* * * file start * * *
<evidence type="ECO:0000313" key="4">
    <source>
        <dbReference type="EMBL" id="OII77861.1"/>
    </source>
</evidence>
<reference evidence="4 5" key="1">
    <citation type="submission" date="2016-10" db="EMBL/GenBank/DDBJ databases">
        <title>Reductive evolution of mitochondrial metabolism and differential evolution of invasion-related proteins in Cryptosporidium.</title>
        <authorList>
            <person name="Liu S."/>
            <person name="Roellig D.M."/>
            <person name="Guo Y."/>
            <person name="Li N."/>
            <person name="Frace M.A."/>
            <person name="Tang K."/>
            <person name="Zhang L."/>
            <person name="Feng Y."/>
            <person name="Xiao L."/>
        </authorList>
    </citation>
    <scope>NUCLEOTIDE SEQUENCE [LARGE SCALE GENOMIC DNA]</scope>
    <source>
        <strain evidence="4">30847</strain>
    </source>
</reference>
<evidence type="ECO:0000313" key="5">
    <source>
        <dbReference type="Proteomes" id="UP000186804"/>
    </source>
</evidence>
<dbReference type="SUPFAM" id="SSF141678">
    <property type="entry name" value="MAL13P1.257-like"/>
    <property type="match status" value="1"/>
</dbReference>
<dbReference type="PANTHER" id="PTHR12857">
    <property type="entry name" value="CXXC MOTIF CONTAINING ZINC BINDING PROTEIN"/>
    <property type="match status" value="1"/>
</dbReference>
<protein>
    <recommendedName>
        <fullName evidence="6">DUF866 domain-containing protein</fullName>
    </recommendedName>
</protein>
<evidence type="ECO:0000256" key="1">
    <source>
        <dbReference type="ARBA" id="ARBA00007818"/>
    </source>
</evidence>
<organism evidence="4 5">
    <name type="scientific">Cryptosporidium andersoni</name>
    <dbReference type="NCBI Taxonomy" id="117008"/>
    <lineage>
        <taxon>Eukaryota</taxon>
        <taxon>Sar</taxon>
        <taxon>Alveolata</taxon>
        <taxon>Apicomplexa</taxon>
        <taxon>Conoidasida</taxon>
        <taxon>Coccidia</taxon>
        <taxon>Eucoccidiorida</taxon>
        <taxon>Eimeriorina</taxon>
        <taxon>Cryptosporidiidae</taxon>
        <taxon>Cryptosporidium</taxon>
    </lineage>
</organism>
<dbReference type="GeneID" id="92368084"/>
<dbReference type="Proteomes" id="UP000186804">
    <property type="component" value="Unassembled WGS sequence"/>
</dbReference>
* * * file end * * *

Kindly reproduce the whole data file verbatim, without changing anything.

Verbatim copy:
<evidence type="ECO:0000313" key="4">
    <source>
        <dbReference type="EMBL" id="OII77861.1"/>
    </source>
</evidence>
<reference evidence="4 5" key="1">
    <citation type="submission" date="2016-10" db="EMBL/GenBank/DDBJ databases">
        <title>Reductive evolution of mitochondrial metabolism and differential evolution of invasion-related proteins in Cryptosporidium.</title>
        <authorList>
            <person name="Liu S."/>
            <person name="Roellig D.M."/>
            <person name="Guo Y."/>
            <person name="Li N."/>
            <person name="Frace M.A."/>
            <person name="Tang K."/>
            <person name="Zhang L."/>
            <person name="Feng Y."/>
            <person name="Xiao L."/>
        </authorList>
    </citation>
    <scope>NUCLEOTIDE SEQUENCE [LARGE SCALE GENOMIC DNA]</scope>
    <source>
        <strain evidence="4">30847</strain>
    </source>
</reference>
<evidence type="ECO:0000313" key="5">
    <source>
        <dbReference type="Proteomes" id="UP000186804"/>
    </source>
</evidence>
<dbReference type="SUPFAM" id="SSF141678">
    <property type="entry name" value="MAL13P1.257-like"/>
    <property type="match status" value="1"/>
</dbReference>
<dbReference type="PANTHER" id="PTHR12857">
    <property type="entry name" value="CXXC MOTIF CONTAINING ZINC BINDING PROTEIN"/>
    <property type="match status" value="1"/>
</dbReference>
<protein>
    <recommendedName>
        <fullName evidence="6">DUF866 domain-containing protein</fullName>
    </recommendedName>
</protein>
<evidence type="ECO:0000256" key="1">
    <source>
        <dbReference type="ARBA" id="ARBA00007818"/>
    </source>
</evidence>
<organism evidence="4 5">
    <name type="scientific">Cryptosporidium andersoni</name>
    <dbReference type="NCBI Taxonomy" id="117008"/>
    <lineage>
        <taxon>Eukaryota</taxon>
        <taxon>Sar</taxon>
        <taxon>Alveolata</taxon>
        <taxon>Apicomplexa</taxon>
        <taxon>Conoidasida</taxon>
        <taxon>Coccidia</taxon>
        <taxon>Eucoccidiorida</taxon>
        <taxon>Eimeriorina</taxon>
        <taxon>Cryptosporidiidae</taxon>
        <taxon>Cryptosporidium</taxon>
    </lineage>
</organism>
<dbReference type="GeneID" id="92368084"/>
<dbReference type="Proteomes" id="UP000186804">
    <property type="component" value="Unassembled WGS sequence"/>
</dbReference>